more money than any gentleman, and very soon proved he had more
money than one gentleman by taking his away from him; neither did he
fall into any other of the numerous man-traps which are set up
without notice, in the public grounds of this city. But he lost his
way. He very soon did that; and in trying to find it again he lost
it more and more.

Now, Tom, in his guileless distrust of London, thought himself very
knowing in coming to the determination that he would not ask to be
directed to Furnival's Inn, if he could help it; unless, indeed, he
should happen to find himself near the Mint, or the Bank of England;
in which case he would step in, and ask a civil question or two,
confiding in the perfect respectability of the concern. So on he
went, looking up all the streets he came near, and going up half of
them; and thus, by dint of not being true to Goswell Street, and
filing off into Aldermanbury, and bewildering himself in Barbican,
and being constant to the wrong point of the compass in London Wall,
and then getting himself crosswise into Thames Street, by an
instinct that would have been marvellous if he had had the least
desire or reason to go there, he found himself, at last, hard by the
Monument.

The Man in the Monument was quite as mysterious a being to Tom as
the Man in the Moon. It immediately occurred to him that the lonely
creature who held himself aloof from all mankind in that pillar like
some old hermit was the very man of whom to ask his way. Cold, he
might be; little sympathy he had, perhaps, with human passion--the
column seemed too tall for that; but if Truth didn't live in the
base of the Monument, notwithstanding Pope's couplet about the
outside of it, where in London (thought Tom) was she likely to be
found!

Coming close below the pillar, it was a great encouragement to Tom
to find that the Man in the Monument had simple tastes; that stony
and artificial as his residence was, he still preserved some rustic
recollections; that he liked plants, hung up bird-cages, was not
wholly cut off from fresh groundsel, and kept young trees in tubs.
The Man in the Monument, himself, was sitting outside the door--his
own door: the Monument-door: what a grand idea!--and was actually
yawning, as if there were no Monument to stop his mouth, and give
him a perpetual interest in his own existence.

Tom was advancing towards this remarkable creature, to inquire the
way to Furnival's Inn, when two people came to see the Monument.
They were a gentleman and a lady; and the gentleman said, 'How much
a-piece?'

The Man in the Monument replied, 'A Tanner.'

It seemed a low expression, compared with the Monument.

The gentleman put a shilling into his hand, and the Man in the
Monument opened a dark little door. When the gentleman and lady had
passed out of view, he shut it again, and came slowly back to his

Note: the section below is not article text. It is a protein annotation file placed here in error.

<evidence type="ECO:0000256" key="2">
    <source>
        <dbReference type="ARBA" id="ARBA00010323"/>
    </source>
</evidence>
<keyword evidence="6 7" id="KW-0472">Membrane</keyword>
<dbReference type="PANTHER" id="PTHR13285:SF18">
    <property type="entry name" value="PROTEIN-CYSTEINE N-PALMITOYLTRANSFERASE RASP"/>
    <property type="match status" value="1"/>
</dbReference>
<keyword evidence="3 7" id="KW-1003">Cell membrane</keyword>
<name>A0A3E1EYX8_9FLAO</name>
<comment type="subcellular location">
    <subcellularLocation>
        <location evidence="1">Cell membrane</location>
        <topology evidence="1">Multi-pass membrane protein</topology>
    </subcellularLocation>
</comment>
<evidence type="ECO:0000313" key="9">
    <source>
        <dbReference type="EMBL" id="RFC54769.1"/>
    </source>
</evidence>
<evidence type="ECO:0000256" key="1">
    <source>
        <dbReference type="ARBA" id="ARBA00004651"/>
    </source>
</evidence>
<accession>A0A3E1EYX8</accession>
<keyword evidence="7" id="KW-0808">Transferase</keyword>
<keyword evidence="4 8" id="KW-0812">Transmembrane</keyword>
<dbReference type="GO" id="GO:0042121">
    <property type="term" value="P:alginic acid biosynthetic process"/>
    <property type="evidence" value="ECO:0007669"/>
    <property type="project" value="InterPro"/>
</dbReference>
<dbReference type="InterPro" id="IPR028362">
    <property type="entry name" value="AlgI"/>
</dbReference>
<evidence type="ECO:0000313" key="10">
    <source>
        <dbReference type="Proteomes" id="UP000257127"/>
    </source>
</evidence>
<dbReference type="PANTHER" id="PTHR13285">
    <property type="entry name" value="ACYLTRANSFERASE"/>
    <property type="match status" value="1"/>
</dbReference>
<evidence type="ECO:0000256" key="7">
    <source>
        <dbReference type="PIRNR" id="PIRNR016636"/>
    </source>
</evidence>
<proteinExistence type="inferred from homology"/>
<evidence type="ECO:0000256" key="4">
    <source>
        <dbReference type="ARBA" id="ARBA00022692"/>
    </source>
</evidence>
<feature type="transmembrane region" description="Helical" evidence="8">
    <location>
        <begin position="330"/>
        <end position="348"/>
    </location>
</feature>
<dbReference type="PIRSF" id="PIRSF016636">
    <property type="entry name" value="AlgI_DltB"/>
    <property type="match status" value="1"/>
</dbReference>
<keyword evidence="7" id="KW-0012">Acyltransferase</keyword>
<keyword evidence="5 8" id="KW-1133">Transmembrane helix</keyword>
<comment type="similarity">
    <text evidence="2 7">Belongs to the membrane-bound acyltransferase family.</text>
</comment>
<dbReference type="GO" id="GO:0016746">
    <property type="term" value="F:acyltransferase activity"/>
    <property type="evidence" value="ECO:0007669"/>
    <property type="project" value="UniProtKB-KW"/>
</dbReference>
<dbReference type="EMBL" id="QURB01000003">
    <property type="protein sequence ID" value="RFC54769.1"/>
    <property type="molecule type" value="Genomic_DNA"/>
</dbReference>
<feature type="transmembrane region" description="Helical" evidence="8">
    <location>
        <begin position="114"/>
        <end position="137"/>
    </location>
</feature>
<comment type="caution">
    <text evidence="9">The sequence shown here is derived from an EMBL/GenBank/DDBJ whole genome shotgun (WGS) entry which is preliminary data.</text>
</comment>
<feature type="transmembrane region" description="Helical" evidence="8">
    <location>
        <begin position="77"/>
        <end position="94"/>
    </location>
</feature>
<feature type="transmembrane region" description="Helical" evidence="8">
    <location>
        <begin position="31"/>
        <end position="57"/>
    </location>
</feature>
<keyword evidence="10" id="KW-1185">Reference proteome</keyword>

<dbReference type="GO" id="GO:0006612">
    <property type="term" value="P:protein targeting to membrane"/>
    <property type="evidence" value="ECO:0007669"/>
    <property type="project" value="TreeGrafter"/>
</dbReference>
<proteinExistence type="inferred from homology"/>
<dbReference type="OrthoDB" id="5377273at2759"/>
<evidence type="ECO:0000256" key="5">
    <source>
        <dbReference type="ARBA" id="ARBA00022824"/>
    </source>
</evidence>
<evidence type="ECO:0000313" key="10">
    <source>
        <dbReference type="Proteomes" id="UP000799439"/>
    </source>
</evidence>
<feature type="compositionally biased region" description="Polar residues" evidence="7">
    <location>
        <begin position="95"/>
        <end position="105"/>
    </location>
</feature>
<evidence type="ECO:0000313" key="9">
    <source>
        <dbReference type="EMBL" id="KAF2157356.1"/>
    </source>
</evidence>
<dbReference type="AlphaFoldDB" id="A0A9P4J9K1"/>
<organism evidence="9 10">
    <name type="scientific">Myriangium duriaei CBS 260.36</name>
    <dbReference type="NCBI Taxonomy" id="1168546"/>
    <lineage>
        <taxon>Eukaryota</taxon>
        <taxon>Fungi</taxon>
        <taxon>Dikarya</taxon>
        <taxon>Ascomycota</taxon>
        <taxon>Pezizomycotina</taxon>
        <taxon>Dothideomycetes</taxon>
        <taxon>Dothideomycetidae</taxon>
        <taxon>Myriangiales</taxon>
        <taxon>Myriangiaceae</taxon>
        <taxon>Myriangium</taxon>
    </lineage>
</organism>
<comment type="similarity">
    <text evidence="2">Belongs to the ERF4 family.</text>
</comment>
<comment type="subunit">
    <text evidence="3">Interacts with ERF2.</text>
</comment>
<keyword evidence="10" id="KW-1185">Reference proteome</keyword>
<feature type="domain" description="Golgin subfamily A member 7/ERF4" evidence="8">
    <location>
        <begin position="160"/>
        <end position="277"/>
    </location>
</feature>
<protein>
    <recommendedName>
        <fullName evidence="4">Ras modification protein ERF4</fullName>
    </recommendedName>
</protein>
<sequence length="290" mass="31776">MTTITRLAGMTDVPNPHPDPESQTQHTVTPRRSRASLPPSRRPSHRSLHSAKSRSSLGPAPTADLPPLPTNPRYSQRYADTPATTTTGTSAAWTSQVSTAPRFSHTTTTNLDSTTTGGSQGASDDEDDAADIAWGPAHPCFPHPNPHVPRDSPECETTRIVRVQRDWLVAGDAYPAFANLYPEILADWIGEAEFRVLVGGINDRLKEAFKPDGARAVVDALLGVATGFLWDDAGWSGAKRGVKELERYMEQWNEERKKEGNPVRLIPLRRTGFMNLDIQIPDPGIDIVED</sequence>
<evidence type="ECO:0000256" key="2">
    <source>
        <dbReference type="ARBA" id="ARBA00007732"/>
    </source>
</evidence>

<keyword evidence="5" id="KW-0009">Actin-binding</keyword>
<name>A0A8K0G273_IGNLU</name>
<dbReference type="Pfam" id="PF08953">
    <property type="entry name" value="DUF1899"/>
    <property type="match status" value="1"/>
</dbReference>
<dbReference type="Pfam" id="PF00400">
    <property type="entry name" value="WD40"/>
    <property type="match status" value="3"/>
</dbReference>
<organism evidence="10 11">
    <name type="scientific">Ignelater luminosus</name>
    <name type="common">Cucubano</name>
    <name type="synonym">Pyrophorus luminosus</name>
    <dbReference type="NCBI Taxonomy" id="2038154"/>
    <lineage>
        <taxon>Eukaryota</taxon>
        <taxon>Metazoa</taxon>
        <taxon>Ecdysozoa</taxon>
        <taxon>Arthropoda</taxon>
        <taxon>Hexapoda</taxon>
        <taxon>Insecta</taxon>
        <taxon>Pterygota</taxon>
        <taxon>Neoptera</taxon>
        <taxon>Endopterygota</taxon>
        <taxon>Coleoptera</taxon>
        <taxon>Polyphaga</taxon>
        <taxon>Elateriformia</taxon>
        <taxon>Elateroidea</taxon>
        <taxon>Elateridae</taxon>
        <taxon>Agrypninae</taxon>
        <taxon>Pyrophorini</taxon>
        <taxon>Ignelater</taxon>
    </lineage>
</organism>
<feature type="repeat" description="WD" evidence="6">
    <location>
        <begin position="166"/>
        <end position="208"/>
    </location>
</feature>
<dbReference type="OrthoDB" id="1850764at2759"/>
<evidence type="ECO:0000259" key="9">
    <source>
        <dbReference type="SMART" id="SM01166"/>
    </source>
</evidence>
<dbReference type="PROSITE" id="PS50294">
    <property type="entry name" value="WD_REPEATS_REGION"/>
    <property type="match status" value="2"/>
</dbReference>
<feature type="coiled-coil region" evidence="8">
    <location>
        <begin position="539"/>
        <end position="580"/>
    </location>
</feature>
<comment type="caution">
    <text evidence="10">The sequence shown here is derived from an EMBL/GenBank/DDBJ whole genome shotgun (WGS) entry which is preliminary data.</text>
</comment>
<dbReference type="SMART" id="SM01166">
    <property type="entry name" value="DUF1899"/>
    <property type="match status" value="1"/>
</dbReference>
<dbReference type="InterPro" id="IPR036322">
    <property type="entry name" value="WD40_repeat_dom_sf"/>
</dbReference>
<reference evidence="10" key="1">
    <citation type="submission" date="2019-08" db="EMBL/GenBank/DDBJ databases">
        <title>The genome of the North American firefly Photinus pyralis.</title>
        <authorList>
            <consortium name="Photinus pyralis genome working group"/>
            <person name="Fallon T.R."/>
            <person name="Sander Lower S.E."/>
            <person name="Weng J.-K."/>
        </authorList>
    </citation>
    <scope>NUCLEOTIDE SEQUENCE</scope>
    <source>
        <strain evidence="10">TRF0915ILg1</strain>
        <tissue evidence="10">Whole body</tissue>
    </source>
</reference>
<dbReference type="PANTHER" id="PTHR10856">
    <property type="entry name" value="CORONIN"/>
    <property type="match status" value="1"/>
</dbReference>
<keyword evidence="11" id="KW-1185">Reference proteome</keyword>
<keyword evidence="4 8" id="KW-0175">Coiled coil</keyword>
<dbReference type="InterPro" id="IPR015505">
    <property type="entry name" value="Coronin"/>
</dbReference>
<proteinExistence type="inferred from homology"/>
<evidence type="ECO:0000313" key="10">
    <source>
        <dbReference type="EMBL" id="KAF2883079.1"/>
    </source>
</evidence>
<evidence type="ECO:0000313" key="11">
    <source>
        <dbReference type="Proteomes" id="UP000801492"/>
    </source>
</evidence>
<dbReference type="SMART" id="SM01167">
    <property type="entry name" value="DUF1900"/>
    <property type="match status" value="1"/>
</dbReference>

chair.

He sat down and laughed.

'They don't know what a many steps there is!' he said. 'It's worth
twice the money to stop here. Oh, my eye!'

The Man in the Monument was a Cynic; a worldly man! Tom couldn't ask
his way of HIM. He was prepared to put no confidence in anything he
said.

'My gracious!' cried a well-known voice behind Mr Pinch. 'Why, to
be sure it is!'

At the same time he was poked in the back by a parasol. Turning
round to inquire into this salute, he beheld the eldest daughter of
his late patron.

'Miss Pecksniff!' said Tom.

'Why, my goodness, Mr Pinch!' cried Cherry. 'What are you doing
here?'

'I have rather wandered from my way,' said Tom. 'I--'

'I hope you have run away,' said Charity. 'It would be quite
spirited and proper if you had, when my Papa so far forgets
himself.'

'I have left him,' returned Tom. 'But it was perfectly understood
on both sides. It was not done clandestinely.'

'Is he married?' asked Cherry, with a spasmodic shake of her chin.

'No, not yet,' said Tom, colouring; 'to tell you the truth, I don't
think he is likely to be, if--if Miss Graham is the object of his
passion.'

'Tcha, Mr Pinch!' cried Charity, with sharp impatience, 'you're very
easily deceived. You don't know the arts of which such a creature
is capable. Oh! it's a wicked world.'

'You are not married?' Tom hinted, to divert the conversation.

'N--no!' said Cherry, tracing out one particular paving-stone in
Monument Yard with the end of her parasol. 'I--but really it's
quite impossible to explain. Won't you walk in?'

'You live here, then?' said Tom

'Yes,' returned Miss Pecksniff, pointing with her parasol to
Todgers's; 'I reside with this lady, AT PRESENT.'

The great stress on the two last words suggested to Tom that he was
expected to say something in reference to them. So he said.